- NASA will work with ICON to develop a space-based construction system that could support future explorations
- ICON will work under the Moon to Mars Planetary Autonomous Construction Technologies project
- NASA’s Artemis Program aims to send humans again to moon by 2024
NASA has partnered with ICON, a construction technologies company based in Texas, to develop a 3D-printed construction system to help scientists explore the moon in future, the space agency announced Thursday.
As part of the space agency’s Artemis program (a mission that aims to send the first woman and next man to the moon by 2024), a sustained presence needs to be established on the moon in order to allow astronauts to explore more of the lunar surface and do more research. But the process of building roads, habitats and landing pads will be far different from how it occurs here on Earth. For one, the machinery to be used should be able to work under extreme conditions, such as in chilly, permanently shadowed craters on the Moon.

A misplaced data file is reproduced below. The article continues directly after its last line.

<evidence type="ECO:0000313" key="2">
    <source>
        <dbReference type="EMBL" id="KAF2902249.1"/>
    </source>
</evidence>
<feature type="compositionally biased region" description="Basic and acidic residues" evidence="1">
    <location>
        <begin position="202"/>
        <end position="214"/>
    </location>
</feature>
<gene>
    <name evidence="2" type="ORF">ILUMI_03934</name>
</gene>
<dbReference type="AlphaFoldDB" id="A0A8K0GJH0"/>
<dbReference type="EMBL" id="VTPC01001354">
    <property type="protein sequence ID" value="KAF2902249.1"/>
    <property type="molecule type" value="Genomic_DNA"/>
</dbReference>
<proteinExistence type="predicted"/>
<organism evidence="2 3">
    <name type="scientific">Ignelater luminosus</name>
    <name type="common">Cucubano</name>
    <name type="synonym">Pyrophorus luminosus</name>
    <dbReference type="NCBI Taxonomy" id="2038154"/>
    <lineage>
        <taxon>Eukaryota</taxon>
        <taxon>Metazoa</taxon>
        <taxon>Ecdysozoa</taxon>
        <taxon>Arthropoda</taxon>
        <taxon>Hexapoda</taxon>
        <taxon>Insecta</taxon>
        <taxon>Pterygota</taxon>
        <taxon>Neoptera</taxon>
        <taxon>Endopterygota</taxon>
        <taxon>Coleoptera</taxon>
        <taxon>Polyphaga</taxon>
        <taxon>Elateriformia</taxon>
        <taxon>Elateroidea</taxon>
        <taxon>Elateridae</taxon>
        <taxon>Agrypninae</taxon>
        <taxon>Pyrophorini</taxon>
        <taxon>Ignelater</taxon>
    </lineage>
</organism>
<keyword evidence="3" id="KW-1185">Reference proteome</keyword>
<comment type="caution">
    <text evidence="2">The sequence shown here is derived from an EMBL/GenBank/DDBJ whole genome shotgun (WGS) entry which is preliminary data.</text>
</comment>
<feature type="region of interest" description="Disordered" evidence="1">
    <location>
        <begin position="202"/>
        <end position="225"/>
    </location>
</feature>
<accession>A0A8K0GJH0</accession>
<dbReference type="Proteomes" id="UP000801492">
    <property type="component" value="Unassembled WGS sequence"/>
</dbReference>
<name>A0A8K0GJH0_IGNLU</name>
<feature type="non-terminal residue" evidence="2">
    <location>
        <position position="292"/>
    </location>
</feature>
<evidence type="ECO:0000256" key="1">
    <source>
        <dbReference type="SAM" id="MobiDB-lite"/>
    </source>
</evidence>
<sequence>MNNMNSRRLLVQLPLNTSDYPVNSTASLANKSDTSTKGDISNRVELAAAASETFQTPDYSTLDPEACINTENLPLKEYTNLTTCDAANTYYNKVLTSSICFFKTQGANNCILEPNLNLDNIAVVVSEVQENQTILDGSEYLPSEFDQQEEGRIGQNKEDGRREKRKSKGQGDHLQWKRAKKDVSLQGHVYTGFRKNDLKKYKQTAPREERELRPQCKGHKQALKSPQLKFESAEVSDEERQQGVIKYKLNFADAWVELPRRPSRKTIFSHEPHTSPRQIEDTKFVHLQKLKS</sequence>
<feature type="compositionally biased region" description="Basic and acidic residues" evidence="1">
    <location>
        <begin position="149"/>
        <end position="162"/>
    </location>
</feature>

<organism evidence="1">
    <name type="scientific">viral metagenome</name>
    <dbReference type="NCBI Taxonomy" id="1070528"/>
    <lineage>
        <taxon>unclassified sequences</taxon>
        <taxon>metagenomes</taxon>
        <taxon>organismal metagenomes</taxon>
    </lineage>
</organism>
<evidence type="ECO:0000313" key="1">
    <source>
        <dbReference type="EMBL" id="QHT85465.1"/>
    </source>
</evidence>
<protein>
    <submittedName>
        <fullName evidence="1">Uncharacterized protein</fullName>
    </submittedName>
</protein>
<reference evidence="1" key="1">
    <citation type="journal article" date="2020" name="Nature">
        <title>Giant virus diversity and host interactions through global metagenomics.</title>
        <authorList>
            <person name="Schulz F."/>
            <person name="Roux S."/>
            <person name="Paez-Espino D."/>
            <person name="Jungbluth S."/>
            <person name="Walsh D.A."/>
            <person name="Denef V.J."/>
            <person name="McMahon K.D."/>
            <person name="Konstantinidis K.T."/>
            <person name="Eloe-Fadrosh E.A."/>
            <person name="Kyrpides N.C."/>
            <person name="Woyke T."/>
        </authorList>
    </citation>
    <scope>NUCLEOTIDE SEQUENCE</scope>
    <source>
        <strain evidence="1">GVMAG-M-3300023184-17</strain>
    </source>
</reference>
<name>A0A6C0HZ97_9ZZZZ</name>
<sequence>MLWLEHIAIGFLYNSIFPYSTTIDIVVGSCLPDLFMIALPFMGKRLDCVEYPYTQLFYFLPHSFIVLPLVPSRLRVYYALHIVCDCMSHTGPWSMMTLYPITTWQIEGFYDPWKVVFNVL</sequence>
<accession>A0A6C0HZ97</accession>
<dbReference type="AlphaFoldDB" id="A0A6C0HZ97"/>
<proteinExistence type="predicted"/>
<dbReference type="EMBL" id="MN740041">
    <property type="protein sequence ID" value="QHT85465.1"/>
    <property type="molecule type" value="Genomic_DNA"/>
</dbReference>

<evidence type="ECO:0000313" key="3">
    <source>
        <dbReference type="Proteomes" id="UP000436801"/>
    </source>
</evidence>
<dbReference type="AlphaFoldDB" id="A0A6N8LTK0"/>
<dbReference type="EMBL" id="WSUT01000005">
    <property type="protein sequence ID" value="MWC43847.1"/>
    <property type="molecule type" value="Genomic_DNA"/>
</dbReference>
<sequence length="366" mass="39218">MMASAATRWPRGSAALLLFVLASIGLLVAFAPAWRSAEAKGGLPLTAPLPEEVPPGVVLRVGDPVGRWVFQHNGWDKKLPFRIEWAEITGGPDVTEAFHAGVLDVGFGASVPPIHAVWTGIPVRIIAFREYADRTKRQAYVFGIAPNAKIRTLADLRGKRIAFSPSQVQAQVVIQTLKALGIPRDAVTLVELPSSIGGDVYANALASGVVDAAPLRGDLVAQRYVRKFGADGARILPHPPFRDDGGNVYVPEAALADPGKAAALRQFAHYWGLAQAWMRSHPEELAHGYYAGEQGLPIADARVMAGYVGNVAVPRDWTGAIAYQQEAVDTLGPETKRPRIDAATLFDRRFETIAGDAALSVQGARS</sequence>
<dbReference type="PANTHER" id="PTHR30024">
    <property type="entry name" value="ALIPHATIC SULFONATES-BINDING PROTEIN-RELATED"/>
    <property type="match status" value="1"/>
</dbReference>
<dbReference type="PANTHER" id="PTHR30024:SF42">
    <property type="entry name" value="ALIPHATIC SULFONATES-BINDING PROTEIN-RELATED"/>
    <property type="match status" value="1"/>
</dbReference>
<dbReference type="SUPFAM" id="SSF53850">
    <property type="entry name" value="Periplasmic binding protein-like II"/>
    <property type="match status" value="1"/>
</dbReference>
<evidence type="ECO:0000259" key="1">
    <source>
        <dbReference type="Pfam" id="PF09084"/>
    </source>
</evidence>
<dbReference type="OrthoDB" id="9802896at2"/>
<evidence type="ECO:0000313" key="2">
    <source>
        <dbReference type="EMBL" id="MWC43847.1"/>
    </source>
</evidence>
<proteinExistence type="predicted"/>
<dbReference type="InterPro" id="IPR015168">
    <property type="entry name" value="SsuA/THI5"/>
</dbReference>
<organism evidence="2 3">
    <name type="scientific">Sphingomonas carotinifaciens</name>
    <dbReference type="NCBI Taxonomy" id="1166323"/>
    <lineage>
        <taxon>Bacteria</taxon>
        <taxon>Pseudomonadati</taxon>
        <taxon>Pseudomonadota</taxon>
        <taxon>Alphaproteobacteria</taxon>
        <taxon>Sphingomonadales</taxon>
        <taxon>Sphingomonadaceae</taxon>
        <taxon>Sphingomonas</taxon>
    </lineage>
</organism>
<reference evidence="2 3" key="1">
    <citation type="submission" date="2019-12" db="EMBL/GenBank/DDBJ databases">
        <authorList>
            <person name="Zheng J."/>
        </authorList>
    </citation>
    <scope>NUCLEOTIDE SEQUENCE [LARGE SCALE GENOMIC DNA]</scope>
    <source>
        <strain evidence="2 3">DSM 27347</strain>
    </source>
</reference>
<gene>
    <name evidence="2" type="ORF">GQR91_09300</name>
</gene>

With NASA teaming up with ICON to develop a space-based construction system and create 3D prints of structures designed to withstand conditions beyond Earth, part of its aim is to create the core elements needed by astronauts by the end of the decade. This includes a lunar vehicle to transport the crew around the landing zone, a mobility platform to allow astronauts to take trips across the moon, and a lunar foundation surface habitat, which can house up to four crew members for shorter surface stays, NASA said in a press release.
ICON will work under the Moon to Mars Planetary Autonomous Construction Technologies (MMPACT) project to test lunar soil simulant with a number of processing and printing technologies. If this progresses well, NASA may provide additional funding for ICON and explore the opportunity to perform an in-situ (on-site) test on the lunar surface.
“We want to increase the technology readiness level and test systems to prove it would be feasible to develop a large-scale 3D printer that could build infrastructure on the Moon or Mars,” said Corky Clinton, associate director of Marshall’s Science and Technology Office, said in the release.
The team will also work to ensure sustainable lunar presence through the utilization of local materials and by converting lunar ice into drinkable water and other resources.